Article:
Pratimalakshana, Pratima-lakshana, Pratimālakṣaṇa: 10 definitions

Introduction:

Pratimalakshana means something in Hinduism, Sanskrit, Jainism, Prakrit. If you want to know the exact meaning, history, etymology or English translation of this term then check out the descriptions on this page. Add your comment or reference to a book if you want to contribute to this summary article.

The Sanskrit term Pratimālakṣaṇa can be transliterated into English as Pratimalaksana or Pratimalakshana, using the IAST transliteration scheme (?).

In Hinduism

Purana and Itihasa (epic history)

[«previous next»] — Pratimalakshana in Purana glossary
Source: Cologne Digital Sanskrit Dictionaries: The Purana Index

Pratimālakṣaṇa (प्रतिमालक्षण).—Rules relating to the carving of different sizes of images and of gods to be worshipped in houses: relative proportions of a Navatāla image;1 Specialities of feminine forms;2 Images of other sizes including Rāma, Varāha, Narasimha, of Śiva with ten arms, four or eight arms: defective forms to be condemned;3 Specialities of Ardhanārīśvara or Umāmaheśvara;4 of Śivanārāyaṇa;5 of Brahmā and Kārttikeya;6 of Kātyāyanī;7 of Indra;8 images of Mother goddesses.9 Pedestals of different images—A pedestal is divided into 16 parts; ten kinds of pedestals described: made of stone, earth, wood or a mixture according as the devata is made of;10 The symbol of Śiva in the shape of a phallus, the size depending on the size of the temple: made of ruby, diamond, earth, wood, gold and stone according to one's choice and means.11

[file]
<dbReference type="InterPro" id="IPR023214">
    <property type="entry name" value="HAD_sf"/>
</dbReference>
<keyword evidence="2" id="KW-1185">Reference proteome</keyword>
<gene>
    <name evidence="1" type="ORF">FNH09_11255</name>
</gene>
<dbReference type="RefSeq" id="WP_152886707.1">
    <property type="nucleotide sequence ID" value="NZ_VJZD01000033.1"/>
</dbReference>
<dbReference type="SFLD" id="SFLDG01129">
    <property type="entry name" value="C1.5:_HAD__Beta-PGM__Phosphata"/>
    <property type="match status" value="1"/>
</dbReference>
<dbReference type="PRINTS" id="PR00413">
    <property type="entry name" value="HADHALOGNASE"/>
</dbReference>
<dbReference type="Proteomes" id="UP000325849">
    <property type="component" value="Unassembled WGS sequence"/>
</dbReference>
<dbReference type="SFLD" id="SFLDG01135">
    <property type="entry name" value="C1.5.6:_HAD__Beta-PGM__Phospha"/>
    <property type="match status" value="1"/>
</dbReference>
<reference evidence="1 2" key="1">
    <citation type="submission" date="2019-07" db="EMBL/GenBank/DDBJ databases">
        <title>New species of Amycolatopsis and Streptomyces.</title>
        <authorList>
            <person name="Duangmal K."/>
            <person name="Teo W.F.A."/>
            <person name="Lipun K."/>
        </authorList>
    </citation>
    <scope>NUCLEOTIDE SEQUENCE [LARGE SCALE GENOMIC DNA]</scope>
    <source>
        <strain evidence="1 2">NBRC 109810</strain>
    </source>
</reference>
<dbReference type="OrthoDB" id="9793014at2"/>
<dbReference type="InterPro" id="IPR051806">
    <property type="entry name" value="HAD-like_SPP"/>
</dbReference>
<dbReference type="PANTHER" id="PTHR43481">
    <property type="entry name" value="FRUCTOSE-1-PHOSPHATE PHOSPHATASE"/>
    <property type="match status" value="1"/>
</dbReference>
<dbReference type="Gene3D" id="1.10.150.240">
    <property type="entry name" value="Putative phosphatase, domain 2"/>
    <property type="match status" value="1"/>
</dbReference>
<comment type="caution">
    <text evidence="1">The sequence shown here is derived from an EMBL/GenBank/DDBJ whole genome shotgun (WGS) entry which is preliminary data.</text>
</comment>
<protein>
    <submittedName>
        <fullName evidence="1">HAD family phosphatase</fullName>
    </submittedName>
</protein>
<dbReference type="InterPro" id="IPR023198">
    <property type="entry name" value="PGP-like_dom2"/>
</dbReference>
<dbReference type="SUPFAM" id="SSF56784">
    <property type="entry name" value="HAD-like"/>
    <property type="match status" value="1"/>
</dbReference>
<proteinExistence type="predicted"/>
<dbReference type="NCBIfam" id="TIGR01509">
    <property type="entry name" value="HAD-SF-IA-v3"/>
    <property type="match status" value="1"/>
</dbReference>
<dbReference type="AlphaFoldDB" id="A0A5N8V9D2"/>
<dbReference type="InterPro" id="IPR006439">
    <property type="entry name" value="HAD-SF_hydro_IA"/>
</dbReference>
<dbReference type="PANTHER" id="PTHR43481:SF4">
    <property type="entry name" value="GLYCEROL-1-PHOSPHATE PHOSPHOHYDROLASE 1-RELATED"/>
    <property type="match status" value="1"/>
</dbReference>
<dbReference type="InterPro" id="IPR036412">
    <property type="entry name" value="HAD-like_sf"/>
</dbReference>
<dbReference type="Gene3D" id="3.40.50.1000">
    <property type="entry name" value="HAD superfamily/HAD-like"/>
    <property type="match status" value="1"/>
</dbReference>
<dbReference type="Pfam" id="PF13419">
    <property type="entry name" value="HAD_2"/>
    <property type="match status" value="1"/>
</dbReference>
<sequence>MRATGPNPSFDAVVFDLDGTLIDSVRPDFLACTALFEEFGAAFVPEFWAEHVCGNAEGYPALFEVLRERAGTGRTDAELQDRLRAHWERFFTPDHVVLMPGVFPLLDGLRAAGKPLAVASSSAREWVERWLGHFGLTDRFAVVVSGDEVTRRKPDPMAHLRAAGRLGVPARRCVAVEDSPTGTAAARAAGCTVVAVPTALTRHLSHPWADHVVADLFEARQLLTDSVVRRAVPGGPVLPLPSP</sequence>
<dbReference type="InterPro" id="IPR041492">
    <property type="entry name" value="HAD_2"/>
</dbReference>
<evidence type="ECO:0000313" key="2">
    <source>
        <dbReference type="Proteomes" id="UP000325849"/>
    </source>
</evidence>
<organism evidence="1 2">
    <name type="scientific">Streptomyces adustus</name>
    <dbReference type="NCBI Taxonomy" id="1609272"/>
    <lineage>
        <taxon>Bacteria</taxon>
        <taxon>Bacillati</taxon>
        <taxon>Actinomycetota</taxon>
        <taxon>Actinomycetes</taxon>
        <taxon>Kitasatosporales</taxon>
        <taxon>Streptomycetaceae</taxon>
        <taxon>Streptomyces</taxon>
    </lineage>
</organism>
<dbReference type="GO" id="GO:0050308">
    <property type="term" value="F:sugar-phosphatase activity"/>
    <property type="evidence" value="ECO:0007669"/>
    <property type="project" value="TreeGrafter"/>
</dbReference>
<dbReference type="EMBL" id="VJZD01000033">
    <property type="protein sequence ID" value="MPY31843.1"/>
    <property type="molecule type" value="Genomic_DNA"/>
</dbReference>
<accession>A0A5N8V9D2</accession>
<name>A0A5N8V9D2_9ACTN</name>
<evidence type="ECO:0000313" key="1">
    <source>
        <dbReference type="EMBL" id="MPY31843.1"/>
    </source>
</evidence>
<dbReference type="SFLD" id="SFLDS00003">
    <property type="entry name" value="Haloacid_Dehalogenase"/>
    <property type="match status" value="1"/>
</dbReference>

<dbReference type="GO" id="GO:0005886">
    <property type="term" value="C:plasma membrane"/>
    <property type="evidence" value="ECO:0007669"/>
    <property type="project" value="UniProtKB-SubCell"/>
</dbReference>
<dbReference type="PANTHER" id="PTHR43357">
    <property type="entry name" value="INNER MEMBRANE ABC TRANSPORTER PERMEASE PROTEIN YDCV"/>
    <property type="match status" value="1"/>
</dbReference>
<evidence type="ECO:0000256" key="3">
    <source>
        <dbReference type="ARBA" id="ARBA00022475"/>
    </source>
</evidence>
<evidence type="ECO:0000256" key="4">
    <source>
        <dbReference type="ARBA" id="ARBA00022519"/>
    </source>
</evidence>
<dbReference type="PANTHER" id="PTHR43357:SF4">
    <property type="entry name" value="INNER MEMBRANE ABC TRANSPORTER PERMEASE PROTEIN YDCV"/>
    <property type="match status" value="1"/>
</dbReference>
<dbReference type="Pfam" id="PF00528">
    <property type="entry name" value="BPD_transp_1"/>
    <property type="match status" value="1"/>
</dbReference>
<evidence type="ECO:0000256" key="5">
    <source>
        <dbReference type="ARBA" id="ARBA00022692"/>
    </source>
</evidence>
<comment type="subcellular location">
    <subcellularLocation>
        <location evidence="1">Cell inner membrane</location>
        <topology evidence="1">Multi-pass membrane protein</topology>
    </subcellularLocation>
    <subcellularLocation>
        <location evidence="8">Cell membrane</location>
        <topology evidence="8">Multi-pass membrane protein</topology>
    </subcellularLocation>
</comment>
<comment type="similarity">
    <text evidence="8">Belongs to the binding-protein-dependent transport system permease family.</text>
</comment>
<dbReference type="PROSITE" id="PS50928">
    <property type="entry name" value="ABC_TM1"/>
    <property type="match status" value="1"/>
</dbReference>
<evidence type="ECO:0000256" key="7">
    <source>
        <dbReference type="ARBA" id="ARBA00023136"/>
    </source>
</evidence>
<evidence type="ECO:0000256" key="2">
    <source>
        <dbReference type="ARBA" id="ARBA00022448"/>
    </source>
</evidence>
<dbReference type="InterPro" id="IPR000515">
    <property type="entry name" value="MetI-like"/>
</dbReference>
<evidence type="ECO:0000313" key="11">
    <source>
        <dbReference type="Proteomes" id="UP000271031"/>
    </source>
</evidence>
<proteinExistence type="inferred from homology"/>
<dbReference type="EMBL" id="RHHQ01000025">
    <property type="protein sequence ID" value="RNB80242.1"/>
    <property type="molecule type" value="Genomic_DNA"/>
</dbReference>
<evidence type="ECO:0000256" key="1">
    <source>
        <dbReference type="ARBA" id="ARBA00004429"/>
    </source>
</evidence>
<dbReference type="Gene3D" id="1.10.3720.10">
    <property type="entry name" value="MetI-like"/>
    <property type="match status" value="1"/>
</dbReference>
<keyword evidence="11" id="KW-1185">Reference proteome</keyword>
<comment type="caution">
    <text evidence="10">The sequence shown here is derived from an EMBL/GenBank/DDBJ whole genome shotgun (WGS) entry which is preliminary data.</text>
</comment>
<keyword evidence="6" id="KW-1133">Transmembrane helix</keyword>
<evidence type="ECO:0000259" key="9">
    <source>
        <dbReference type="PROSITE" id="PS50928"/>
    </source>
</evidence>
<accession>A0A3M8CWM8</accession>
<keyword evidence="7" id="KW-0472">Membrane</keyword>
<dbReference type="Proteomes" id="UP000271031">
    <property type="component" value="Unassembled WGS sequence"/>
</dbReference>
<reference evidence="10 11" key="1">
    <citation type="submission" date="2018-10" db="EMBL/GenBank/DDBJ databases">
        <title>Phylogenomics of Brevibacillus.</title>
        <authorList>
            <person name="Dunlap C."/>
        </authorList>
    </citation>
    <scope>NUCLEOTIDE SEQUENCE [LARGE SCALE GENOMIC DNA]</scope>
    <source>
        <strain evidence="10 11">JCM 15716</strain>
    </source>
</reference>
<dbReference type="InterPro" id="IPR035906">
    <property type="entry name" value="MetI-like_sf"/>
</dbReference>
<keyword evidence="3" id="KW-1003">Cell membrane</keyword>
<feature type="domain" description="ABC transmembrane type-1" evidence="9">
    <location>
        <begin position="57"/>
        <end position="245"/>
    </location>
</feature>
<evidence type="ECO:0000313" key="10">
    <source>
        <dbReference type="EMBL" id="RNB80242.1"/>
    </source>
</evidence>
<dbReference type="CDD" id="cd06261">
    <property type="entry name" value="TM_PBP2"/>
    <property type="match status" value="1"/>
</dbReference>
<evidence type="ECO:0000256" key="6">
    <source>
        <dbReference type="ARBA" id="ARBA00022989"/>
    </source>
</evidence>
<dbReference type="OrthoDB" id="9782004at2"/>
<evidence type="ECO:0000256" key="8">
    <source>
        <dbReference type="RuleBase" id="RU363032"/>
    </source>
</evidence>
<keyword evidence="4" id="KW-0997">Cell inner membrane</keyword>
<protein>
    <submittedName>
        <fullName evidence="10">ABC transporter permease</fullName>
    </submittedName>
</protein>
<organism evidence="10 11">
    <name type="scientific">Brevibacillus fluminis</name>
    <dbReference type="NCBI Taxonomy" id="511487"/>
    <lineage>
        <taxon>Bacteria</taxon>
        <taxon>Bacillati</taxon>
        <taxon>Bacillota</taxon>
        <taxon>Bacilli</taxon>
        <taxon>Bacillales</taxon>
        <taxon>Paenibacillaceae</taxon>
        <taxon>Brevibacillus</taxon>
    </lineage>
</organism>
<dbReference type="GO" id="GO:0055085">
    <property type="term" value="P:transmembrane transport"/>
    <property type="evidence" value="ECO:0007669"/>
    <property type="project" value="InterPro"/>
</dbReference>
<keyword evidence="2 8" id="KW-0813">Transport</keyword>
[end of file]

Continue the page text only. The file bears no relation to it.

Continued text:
• 1) Matsya-purāṇa 258. 4-25, 26-57.
  • 2) Ib. 25.8; 58-74.
  • 3) Ib. ch. 25.9.
  • 4) Ib. 260. 1-20.
  • 5) Ib. 260. 21-27.
  • 6) Ib. 260. 40-55.
  • 7) Ib. 260. 56-65.
  • 8) Ib. 260. 66-69.
  • 9) Ib. 261. 24-49.
  • 10) Ib. ch. 262.
  • 11) Ib. ch. 263.
Purana book cover
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The Purana (पुराण, purāṇas) refers to Sanskrit literature preserving ancient India’s vast cultural history, including historical legends, religious ceremonies, various arts and sciences. The eighteen mahapuranas total over 400,000 shlokas (metrical couplets) and date to at least several centuries BCE.

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Shilpashastra (iconography)

[«previous next»] — Pratimalakshana in Shilpashastra glossary
Source: Shodhganga: The significance of the mūla-beras (śilpa)

Pratimālakṣaṇa (प्रतिमालक्षण) refers to the “body postures of the icons”, as defined according to texts dealing with śilpa (arts and crafs), known as śilpaśāstras.—The body postures mean the āṅgikābhinaya and is classified into three divisions: (1) kai-amaiti or hastas (hand gestures), (2) āsanas (the basic stances) and (3) bhaṅgas (the inflexions of the body). The kai-amaiti or hand gestures are divided into tolirkai and elirkai. The asānas are classified into sthānakas (the standing poses), āsanas (the sitting poses), and śayanas (the reclining poses). The bhaṅgas are the flexiono in the body.

Shilpashastra book cover
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Shilpashastra (शिल्पशास्त्र, śilpaśāstra) represents the ancient Indian science (shastra) of creative arts (shilpa) such as sculpture, iconography and painting. Closely related to Vastushastra (architecture), they often share the same literature.

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Jyotisha (astronomy and astrology)

[«previous next»] — Pratimalakshana in Jyotisha glossary
Source: Wisdom Library: Brihat Samhita by Varahamihira